Sunday, April 17, 2011

World Bank warns about food prices, Middle East revolts

World Bank President Robert Zoellick

Source: Press TV

The World Bank has warned that the recovery of developed economies may face further challenges due to the rising food prices, high unemployment and the uprisings in the Middle East and North Africa.

"We are one shock away from a full-blown crisis," World Bank President Robert Zoellick said in reaction to surging global food prices, AFP reported.

"The financial crisis taught us that prevention is better than cure. We cannot afford to forget that lesson," he said at the close of the annual spring meetings of the World Bank and International Monetary Fund (IMF) in Washington.

Zoellick added that the development lender should support reforms in the Middle East to prevent further revolutions in the region.

"Waiting for the situation to stabilize will mean lost opportunities. In revolutionary moments, the status quo is not a winning hand," he went on to say.

The World Bank also said in a statement that the popular uprisings in the Middle East and North Africa "could derail global growth. "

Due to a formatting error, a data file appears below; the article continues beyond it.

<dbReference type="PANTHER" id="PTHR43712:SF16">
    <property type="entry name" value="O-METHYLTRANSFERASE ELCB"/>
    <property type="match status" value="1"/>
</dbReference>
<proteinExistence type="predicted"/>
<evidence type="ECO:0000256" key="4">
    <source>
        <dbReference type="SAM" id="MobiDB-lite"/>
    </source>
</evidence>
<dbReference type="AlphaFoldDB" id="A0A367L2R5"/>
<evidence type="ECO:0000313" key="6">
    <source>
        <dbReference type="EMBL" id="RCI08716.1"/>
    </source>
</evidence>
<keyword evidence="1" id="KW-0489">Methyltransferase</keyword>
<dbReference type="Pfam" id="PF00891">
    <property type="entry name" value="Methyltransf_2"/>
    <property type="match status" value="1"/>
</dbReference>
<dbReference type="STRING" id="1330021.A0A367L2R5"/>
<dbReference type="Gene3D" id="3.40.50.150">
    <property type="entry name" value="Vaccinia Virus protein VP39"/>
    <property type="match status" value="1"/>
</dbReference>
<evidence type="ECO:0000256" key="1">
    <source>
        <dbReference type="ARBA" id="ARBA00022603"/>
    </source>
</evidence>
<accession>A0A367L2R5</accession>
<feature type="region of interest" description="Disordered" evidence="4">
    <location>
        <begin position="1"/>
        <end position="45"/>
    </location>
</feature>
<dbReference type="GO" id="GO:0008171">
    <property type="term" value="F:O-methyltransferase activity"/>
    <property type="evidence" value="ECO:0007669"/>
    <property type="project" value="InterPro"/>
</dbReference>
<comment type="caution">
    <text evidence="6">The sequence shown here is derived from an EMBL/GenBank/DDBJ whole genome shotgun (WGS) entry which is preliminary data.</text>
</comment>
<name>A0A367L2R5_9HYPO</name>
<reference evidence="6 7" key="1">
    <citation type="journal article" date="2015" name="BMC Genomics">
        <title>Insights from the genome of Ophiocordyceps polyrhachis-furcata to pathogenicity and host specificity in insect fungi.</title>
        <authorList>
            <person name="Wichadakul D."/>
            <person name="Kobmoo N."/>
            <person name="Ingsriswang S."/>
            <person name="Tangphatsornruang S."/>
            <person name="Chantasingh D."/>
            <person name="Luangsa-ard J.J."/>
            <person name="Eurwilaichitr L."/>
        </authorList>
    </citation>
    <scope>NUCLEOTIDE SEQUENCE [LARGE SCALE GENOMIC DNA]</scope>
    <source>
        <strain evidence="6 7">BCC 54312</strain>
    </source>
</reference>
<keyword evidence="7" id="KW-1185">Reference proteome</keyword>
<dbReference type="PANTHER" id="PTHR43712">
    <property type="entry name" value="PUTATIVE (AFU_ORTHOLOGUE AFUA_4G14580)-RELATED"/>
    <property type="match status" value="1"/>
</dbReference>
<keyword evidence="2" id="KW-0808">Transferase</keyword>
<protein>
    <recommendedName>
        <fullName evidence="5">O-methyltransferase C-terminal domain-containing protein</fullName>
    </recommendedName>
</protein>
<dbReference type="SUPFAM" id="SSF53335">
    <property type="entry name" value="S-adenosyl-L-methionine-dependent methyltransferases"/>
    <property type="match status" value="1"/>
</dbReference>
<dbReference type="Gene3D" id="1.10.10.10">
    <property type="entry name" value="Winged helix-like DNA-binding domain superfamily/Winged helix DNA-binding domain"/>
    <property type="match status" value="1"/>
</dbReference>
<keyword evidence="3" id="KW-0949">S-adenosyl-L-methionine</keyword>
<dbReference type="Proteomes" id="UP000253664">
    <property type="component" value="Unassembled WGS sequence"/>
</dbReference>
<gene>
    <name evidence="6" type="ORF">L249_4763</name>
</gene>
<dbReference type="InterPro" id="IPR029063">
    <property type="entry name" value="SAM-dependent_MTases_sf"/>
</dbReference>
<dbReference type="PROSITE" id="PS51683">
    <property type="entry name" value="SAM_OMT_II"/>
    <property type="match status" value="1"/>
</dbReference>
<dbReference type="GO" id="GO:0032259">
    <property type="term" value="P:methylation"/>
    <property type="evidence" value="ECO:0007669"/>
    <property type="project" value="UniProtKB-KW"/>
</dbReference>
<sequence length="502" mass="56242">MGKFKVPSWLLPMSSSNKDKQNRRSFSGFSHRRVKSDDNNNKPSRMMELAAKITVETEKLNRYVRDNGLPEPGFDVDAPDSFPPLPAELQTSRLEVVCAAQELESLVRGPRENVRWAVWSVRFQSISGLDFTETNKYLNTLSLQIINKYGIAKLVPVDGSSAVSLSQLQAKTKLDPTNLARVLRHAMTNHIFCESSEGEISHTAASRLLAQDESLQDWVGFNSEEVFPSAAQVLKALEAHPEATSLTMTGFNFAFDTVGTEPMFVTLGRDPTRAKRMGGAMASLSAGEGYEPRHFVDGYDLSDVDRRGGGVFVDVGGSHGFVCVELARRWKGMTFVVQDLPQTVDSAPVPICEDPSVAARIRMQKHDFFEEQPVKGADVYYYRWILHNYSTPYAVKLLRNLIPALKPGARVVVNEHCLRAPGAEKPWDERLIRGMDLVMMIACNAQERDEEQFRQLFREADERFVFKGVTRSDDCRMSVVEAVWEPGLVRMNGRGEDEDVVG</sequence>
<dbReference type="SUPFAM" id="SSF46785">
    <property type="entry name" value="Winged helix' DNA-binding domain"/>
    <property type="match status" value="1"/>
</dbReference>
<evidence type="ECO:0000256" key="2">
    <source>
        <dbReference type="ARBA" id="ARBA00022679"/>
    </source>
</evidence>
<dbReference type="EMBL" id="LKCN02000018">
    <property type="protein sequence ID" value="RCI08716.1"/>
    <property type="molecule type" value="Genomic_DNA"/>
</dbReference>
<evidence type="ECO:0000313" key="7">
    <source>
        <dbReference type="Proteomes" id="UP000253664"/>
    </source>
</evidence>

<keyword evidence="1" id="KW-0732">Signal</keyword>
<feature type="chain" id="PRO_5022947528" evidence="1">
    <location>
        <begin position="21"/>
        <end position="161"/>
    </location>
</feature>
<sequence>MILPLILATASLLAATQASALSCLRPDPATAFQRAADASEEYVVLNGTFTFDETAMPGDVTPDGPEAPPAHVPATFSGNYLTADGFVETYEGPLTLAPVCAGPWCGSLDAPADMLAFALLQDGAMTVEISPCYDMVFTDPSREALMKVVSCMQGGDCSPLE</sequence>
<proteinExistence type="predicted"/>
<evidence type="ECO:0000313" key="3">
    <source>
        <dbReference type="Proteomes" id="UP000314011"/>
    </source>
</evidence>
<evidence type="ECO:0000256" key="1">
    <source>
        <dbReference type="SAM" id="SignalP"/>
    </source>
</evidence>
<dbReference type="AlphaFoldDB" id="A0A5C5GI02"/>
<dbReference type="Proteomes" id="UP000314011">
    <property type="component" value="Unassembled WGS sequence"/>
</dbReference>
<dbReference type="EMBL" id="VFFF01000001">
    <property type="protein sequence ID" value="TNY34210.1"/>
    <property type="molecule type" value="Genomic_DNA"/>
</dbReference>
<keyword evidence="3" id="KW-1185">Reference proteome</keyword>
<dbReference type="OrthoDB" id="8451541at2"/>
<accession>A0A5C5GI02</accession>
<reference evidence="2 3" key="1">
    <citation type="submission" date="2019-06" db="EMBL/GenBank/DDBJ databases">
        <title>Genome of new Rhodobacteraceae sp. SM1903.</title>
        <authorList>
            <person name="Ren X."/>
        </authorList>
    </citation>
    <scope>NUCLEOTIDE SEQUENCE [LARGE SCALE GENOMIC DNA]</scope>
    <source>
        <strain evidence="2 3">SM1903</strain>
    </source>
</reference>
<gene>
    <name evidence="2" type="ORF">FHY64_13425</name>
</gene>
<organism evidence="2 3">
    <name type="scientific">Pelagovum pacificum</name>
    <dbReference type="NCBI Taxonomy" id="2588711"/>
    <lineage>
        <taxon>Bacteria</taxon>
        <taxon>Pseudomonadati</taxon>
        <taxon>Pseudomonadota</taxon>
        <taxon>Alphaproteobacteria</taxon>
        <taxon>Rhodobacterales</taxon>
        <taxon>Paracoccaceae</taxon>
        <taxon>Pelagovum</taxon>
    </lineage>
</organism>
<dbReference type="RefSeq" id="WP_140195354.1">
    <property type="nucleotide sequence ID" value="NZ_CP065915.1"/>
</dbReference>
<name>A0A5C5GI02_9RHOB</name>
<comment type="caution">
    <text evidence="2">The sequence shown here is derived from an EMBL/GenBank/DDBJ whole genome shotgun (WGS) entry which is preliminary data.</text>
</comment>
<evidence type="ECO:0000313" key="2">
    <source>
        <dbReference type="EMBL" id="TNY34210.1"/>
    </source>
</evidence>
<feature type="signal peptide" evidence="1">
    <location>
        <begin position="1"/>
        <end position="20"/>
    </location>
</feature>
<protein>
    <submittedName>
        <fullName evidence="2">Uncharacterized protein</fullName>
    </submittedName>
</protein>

According to the World Bank's latest Food Price Watch report released on Thursday, the global food prices saw a 36 percent rise compared to a year ago. The report also estimated that a further 10 percent increase could push 10 million more people, with an income of less than $1.25 per day, into extreme poverty.

The report says 44 million people have been pushed into poverty since June 2010 because of high and volatile food prices, and a further 30 percent price hike could increase the world's poor population to 34 million.

According to the World Bank's food index, there are currently 1.2 billion people living below the poverty line of less than $1.25 a day.

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